In many ways, Alex Garland is not dissimilar from Judge Dredd. He’s tough, he’s fearless, and he doesn’t mince words. Arguably, no one was more qualified to reboot the 70s comic book antihero than Garland. Not only is he a fan of the source material, but he’s also proven time and time again to be one of the most interesting voices in cinematic sci-fi. Films like Sunshine, Never Let Me Go, and now Dredd form quite the imposing catalog. When we sat down with Garland during Fantastic Fest, like Dredd walking into Peach Trees, we got more than we bargained for.
Dug the movie a lot. Obviously, to say that it’s better than the original is kind of tepid praise considering the original’s, shall we say, overt cheesiness. Since you’re a fan of the comics, was the attraction for you getting to go back to the source material to kind of give it that new edge? Or was it the sci-fi elements that drew you to it?
Well, I grew up reading the comic. So what attracted me to it was that from age 10 I’ve been reading about Dredd. He’s an interesting character because he grows up in real time, whereas Batman is kind of stuck in the same frozen, ever- expanding time space. Dredd is getting older year by year and aging. So that’s something you kinda grow up with. But it was sort of the 10 year old me that pulled me into the movie in the first place, I guess. But that’s like what gets you to agree to and sit down and try to make it. In terms of what the process is from that point, it was nothing to do with the previous movie. I didn’t re-watch it. I didn’t really think about it very much, nor did I go back and read a bunch of the comics. I knew them anyway. I was very familiar with them. I just sat down thinking which is the right story to tell and tried a few out, made a few mistakes, rewrote, started again.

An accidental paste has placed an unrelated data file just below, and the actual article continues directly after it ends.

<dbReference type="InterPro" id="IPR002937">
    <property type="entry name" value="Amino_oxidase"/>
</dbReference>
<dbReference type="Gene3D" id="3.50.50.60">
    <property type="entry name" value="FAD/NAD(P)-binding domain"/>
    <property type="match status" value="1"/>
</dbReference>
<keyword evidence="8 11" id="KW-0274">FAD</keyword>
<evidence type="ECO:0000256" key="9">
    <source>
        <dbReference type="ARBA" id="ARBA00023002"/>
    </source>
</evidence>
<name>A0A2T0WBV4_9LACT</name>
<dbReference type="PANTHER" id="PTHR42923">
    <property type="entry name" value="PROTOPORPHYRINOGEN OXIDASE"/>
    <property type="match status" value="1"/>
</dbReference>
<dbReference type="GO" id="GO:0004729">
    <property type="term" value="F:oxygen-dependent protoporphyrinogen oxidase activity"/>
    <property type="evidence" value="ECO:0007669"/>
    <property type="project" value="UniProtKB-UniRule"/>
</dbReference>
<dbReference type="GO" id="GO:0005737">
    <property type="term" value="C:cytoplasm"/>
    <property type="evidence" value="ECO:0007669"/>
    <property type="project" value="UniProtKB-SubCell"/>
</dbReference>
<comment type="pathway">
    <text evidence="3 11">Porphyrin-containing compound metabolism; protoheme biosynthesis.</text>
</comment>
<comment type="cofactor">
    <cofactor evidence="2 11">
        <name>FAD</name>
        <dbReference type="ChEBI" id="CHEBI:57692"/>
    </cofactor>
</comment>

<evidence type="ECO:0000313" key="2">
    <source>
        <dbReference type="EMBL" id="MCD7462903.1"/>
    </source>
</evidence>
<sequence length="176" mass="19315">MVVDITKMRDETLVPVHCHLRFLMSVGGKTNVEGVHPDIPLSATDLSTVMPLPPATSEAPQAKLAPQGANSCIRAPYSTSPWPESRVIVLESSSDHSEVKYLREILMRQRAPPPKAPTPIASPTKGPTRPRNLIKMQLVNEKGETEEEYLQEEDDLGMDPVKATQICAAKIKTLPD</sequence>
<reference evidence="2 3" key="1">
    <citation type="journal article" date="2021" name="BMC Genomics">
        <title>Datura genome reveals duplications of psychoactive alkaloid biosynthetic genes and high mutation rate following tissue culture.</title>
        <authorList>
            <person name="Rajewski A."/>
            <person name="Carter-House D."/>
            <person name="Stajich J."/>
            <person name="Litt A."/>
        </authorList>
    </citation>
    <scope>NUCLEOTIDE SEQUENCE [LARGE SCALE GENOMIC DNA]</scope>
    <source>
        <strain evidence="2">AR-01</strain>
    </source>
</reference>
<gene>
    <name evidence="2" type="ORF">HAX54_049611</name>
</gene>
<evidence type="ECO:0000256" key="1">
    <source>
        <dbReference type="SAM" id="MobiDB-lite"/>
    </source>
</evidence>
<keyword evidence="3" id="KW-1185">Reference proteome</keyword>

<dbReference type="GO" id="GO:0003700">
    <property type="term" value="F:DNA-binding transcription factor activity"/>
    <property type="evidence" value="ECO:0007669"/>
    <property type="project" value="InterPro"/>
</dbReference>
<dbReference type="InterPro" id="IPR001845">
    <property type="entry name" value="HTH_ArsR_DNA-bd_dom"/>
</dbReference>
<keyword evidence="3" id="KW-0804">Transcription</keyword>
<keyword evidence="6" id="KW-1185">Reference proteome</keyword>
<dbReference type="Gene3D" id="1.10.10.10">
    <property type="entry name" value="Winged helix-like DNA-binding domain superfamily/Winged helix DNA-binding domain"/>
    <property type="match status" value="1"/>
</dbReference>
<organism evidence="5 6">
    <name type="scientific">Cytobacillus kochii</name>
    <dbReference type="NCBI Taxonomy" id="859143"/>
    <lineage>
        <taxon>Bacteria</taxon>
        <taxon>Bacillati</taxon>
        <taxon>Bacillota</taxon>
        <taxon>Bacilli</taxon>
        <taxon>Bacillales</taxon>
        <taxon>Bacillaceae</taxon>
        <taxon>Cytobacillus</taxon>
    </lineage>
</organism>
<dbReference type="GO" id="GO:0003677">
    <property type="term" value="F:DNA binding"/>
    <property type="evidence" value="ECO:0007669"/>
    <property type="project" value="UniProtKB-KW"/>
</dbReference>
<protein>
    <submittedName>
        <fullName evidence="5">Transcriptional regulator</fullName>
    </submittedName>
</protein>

So correct me if I’m wrong, but you’ve been working on this particular script for a long time.
And your original draft did include the dark judges. Is that correct?
Yes. Oh, so you know the comic book.
A little bit, yeah. I’m certainly no expert.
I kind of expect North America…it never really worked over here. So I kind of assume an American journalist hasn’t encountered Dredd much apart from the previous film. In the UK people say, “Oh, you’re doing an adaptation of the comic book?” Here they say, “Oh you’re remaking…”
Remaking the movie, yeah.
I started off with the dark judges and wrote a whole script with those guys, on which I did several rewrites. Didn’t work. It was the wrong story, it was too strange. It was too supernatural, and it presupposed too much information that the audience knew more than they actually did.
But you kept Anderson.
I kept Anderson because I liked that dynamic between the two of them. So then I tried another big epic story, and ditched it again. That one was about pro-democracy terrorism and the origins of the city, the origins of Dredd himself. I then thought there is a particular mode the comic exists in, or it can exist in, where it can tell big epics – Dredd’s a weekly comic – so epics that could last a year, or half a year, or three-fourths of a year, and that is also does these tiny sort of lethal bullet-like narratives that last four, five, six pages. I thought actually that is the kind of Dredd story that should be, and the filmic equivalent that would be something like Assault on Precinct 13. It’s a reductive, hard, a simple premise, and then you just play it straight; sort of mean. That was the third incarnation of the script and it ended up being the one that worked; the one that allowed us to raise the financing.
You mentioned Assault on Precinct 13. There’s a specificity to your sci-fi in this movie. It’s not clean, it’s not garish, it’s just gritty and kind of utilitarian. Was that in any way inspired by post-apocalyptic fiction or cinema? Because when you watch a post-apocalyptic film, especially from the ’80s, and you see what their version of the future is, it’s got that same kind of gritty, utilitarian nature as opposed to the current sci-fi aesthetic trope: a trendy retail store in space.
Yeah, yeah, absolutely. There’s definitely a Verhoeven influence in this. The narratives people encounter in their early and mid-teens cast a long shadow over their creative life. You see that very often. For me, that was partly 2000 A.D. and Judge Dredd. It was also Paul Verhoeven. Actually, Robocop is itself a kind of a riff on Dredd anyway, sort of the Dredd movie that didn’t get made.
Absolutely. With the look of Robocop himself, and the violence, the way the violence is used.